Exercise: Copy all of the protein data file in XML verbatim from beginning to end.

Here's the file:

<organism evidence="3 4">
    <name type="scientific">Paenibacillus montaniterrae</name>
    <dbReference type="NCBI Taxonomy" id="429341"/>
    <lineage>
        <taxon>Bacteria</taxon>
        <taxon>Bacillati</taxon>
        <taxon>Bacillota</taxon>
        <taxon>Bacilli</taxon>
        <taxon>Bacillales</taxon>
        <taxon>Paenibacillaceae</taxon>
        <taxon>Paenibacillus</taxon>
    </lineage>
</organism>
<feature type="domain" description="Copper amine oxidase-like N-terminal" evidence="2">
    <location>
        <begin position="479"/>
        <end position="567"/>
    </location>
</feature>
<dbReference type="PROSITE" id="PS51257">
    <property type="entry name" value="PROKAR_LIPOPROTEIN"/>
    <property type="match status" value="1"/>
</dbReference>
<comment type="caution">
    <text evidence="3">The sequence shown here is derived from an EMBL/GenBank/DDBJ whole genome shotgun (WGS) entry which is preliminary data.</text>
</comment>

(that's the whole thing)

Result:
<organism evidence="3 4">
    <name type="scientific">Paenibacillus montaniterrae</name>
    <dbReference type="NCBI Taxonomy" id="429341"/>
    <lineage>
        <taxon>Bacteria</taxon>
        <taxon>Bacillati</taxon>
        <taxon>Bacillota</taxon>
        <taxon>Bacilli</taxon>
        <taxon>Bacillales</taxon>
        <taxon>Paenibacillaceae</taxon>
        <taxon>Paenibacillus</taxon>
    </lineage>
</organism>
<feature type="domain" description="Copper amine oxidase-like N-terminal" evidence="2">
    <location>
        <begin position="479"/>
        <end position="567"/>
    </location>
</feature>
<dbReference type="PROSITE" id="PS51257">
    <property type="entry name" value="PROKAR_LIPOPROTEIN"/>
    <property type="match status" value="1"/>
</dbReference>
<comment type="caution">
    <text evidence="3">The sequence shown here is derived from an EMBL/GenBank/DDBJ whole genome shotgun (WGS) entry which is preliminary data.</text>
</comment>